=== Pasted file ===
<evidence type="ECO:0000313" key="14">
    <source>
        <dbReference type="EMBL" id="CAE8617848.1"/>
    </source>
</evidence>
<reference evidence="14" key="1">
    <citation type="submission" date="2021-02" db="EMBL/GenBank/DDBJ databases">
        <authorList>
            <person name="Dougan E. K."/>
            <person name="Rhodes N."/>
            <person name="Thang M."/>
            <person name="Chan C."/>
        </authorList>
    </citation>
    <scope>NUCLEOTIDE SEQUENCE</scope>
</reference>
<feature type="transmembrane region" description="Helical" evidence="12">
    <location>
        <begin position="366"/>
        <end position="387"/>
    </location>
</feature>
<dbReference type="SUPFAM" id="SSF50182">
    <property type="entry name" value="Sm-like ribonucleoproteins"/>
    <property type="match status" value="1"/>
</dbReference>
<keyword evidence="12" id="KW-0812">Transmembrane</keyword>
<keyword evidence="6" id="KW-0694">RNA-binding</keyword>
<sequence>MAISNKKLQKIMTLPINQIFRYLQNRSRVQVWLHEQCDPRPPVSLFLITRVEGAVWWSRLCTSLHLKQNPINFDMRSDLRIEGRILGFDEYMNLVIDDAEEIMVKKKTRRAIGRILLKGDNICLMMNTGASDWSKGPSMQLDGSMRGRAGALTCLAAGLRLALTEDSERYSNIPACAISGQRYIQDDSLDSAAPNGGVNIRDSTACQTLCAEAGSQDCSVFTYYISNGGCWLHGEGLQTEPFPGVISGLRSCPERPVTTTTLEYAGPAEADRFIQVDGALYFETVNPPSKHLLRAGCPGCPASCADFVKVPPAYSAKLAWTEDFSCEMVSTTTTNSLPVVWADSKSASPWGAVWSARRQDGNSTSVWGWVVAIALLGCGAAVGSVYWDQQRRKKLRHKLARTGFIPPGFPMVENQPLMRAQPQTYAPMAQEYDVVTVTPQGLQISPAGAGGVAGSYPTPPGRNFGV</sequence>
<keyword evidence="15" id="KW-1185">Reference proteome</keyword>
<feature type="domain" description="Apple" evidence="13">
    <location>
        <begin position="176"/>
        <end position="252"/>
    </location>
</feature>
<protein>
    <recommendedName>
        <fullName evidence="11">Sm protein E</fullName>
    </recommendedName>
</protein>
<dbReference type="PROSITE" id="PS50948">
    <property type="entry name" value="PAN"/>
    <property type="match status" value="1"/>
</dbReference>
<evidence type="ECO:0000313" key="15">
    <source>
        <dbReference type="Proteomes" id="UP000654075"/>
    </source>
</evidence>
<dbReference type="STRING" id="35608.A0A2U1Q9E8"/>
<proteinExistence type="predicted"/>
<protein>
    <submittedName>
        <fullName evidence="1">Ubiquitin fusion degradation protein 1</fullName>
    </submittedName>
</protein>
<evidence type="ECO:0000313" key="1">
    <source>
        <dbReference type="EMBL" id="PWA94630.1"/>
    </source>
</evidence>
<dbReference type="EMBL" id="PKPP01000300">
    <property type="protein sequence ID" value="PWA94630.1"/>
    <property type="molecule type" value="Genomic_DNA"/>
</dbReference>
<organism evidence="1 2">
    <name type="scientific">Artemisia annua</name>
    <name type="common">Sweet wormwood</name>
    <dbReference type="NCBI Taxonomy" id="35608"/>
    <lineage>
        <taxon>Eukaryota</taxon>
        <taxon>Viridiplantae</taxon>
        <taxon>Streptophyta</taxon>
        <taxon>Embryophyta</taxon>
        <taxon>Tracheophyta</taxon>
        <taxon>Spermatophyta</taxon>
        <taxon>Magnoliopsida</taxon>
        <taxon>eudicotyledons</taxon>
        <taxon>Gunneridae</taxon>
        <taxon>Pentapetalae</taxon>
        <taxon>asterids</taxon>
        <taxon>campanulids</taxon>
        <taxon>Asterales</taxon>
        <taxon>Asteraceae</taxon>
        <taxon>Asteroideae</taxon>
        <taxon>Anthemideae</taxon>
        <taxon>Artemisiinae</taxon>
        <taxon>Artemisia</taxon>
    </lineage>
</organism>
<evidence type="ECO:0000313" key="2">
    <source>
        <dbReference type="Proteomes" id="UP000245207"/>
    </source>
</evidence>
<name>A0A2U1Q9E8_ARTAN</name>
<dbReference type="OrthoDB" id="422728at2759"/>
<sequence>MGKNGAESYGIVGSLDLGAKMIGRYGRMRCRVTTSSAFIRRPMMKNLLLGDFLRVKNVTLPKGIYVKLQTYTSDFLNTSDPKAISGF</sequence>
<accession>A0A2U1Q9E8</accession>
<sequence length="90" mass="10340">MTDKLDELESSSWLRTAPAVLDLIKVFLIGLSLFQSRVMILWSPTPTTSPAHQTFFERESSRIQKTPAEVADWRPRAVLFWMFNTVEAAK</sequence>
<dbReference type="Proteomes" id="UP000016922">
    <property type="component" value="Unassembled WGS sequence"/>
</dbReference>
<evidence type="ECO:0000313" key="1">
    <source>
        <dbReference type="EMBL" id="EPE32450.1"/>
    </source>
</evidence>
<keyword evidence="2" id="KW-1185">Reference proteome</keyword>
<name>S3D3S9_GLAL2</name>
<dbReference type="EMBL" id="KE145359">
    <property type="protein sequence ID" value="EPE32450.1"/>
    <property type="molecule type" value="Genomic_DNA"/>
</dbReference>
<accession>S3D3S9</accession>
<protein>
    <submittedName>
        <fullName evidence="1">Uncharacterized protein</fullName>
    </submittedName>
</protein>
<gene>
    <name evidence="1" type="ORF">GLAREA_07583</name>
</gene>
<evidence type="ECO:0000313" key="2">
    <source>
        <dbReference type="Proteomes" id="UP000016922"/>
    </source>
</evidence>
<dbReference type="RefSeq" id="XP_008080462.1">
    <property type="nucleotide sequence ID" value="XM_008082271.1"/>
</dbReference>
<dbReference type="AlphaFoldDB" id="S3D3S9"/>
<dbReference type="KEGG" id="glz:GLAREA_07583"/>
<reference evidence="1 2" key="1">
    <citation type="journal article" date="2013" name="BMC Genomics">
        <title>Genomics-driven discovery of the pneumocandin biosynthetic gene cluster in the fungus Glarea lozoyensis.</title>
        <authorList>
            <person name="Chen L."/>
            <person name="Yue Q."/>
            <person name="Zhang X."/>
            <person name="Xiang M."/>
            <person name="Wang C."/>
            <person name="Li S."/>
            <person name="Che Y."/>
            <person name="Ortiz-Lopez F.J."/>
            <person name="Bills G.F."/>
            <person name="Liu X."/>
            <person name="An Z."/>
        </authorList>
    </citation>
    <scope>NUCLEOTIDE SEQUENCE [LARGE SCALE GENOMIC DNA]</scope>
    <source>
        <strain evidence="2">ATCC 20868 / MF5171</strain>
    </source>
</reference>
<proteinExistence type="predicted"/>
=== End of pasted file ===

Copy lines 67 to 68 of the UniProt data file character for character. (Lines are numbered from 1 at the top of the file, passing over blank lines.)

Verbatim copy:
<organism evidence="1 2">
    <name type="scientific">Artemisia annua</name>